antibiotics, emergency department, sepsis, shock, electronic medical record, pharmacy
Background: Timely administration of broad spectrum antibiotics has been shown to be directly correlated with decreased mortality for patients with severe sepsis and septic shock. As such, both the Surviving Sepsis Campaign and the SEP-1 CMS measure recognize timely antibiotic administration as a cornerstone of therapy for patients with severe sepsis or septic shock.
Purpose: Decrease time to broad spectrum antibiotic administration for septic patients in the emergency department (ED) of Aurora St. Luke’s Medical Center.
Methods: An alert within the electronic medical record was created to more rapidly identify potentially septic patients in the ED. After receiving the alert, ED pharmacists reviewed the patient profile, including differential diagnosis; antibiotic allergies, reactions and/or previous tolerance; recent bacterial cultures; and any antibiotics already ordered, to assess dose and spectrum of coverage. Pharmacists intervened as needed to ensure patients received appropriate broad spectrum antibiotics. Antibiotics were defined as broad spectrum in the same manner as by the Centers of Medicare and Medicaid Services in its Early Management Bundle, Severe Sepsis/Septic Shock. Education was provided to physicians, nurses and pharmacists to encourage timely administration. Outcomes to be measured include mean time to broad spectrum antibiotics, percentage of patients who received broad spectrum antibiotics within 1 hour of presentation, and percentage of patients who received broad spectrum antibiotics within 3 hours of presentation.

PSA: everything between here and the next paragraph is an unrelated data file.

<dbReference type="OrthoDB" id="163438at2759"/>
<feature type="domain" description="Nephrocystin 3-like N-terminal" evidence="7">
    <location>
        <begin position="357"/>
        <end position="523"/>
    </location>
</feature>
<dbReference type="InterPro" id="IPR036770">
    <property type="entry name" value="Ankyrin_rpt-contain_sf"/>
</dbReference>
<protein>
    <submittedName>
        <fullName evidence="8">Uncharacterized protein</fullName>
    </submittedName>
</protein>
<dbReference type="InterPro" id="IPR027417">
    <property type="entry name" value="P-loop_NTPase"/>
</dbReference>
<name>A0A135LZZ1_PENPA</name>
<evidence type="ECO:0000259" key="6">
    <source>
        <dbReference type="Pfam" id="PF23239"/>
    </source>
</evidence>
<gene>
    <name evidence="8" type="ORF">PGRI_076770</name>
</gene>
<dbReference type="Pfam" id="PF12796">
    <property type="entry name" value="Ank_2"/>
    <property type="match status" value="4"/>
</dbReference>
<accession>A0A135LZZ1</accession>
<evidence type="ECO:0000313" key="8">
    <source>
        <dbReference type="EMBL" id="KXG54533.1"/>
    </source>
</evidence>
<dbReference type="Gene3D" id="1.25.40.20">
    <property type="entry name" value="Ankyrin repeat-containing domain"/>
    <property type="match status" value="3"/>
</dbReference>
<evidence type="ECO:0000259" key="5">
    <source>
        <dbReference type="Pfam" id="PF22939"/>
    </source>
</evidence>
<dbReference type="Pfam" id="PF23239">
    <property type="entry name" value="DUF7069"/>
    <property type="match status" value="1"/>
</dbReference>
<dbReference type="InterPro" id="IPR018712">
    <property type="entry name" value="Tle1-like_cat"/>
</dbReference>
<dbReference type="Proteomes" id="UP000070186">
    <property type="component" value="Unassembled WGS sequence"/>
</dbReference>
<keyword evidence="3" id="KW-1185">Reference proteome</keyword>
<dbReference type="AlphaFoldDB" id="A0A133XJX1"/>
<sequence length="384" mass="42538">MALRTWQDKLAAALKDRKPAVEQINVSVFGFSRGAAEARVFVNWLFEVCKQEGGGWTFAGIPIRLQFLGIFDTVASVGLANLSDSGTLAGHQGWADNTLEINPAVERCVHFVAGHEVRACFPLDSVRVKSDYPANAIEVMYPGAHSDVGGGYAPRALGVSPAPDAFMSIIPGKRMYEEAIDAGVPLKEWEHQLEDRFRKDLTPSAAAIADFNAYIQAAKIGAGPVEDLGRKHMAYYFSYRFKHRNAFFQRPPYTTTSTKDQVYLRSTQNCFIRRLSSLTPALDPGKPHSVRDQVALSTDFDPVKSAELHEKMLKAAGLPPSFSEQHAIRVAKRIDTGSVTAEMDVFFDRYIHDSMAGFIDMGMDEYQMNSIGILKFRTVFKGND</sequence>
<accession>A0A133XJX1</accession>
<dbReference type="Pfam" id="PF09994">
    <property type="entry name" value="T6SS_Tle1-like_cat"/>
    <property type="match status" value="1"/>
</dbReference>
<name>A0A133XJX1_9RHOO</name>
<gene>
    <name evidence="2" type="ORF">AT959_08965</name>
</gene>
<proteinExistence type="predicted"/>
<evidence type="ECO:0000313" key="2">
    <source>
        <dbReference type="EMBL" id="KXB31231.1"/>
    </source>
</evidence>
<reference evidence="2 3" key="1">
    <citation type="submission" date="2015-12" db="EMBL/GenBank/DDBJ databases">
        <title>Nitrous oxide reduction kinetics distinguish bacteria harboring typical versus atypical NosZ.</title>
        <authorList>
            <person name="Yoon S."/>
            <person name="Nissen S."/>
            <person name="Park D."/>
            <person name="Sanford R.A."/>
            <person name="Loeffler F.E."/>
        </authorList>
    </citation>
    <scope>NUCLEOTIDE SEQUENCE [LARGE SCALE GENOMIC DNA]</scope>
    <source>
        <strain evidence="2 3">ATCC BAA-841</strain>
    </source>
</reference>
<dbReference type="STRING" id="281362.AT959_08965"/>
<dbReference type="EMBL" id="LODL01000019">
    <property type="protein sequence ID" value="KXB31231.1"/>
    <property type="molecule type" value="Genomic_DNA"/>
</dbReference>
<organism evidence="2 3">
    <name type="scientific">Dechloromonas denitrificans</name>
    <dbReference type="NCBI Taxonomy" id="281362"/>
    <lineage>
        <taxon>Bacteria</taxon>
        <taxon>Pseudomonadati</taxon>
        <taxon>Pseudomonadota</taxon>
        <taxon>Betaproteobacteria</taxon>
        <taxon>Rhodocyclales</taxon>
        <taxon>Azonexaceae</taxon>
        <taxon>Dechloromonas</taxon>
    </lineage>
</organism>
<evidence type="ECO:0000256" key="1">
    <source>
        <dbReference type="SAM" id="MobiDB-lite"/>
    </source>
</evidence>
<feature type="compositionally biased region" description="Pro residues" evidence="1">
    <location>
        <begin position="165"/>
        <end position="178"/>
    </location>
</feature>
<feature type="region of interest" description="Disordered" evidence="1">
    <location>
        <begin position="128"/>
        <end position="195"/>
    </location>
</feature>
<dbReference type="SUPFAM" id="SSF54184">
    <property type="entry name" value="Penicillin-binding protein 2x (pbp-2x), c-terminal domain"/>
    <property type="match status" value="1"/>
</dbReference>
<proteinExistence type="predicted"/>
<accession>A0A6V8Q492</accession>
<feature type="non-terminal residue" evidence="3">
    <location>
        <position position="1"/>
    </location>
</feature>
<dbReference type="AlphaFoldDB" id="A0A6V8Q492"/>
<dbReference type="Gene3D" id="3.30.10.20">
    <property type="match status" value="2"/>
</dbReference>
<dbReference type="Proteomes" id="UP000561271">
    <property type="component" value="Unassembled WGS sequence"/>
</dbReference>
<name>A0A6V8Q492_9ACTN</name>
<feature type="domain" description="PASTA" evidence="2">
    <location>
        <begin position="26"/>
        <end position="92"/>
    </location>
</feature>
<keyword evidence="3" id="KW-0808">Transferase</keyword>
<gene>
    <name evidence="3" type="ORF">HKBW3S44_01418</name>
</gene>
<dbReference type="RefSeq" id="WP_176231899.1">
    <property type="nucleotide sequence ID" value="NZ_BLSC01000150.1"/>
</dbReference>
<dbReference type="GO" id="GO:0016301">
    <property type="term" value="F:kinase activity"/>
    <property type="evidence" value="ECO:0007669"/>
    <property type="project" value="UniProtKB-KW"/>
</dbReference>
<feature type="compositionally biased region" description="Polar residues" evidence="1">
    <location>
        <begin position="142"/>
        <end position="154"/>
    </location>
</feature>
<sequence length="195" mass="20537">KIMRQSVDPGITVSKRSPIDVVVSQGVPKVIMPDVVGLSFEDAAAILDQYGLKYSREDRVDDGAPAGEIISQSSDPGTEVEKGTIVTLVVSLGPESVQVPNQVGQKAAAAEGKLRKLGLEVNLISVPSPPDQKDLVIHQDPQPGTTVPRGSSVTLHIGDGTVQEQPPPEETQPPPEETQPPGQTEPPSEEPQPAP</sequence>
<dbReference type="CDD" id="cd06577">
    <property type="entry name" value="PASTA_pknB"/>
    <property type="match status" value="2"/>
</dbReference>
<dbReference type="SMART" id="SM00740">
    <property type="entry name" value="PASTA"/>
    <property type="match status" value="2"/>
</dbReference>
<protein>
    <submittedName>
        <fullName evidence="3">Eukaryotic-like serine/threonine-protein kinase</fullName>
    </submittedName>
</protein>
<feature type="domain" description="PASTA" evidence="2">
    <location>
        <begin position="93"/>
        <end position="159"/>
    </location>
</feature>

Results: Pre-alert intervention, patients who were coded with the ICD-10 codes for sepsis, severe sepsis or septic shock in May 2016 (n = 65) were analyzed to determine mean time to broad spectrum antibiotics (2.81 ± 1.63 hours), percentage of patients who received broad spectrum antibiotics within 1 hour (3.1%), and percentage of patients who received broad spectrum antibiotics within 3 hours (67.7%). Post-alert outcomes will be reported at Aurora Scientific Day.
Conclusion: To be reported at Aurora Scientific Day.
Zieminski JJ, Bryant EE. Decreasing time to broad spectrum antibiotics for septic patients in the emergency department. J Patient Cent Res Rev. 2017;4:257-8.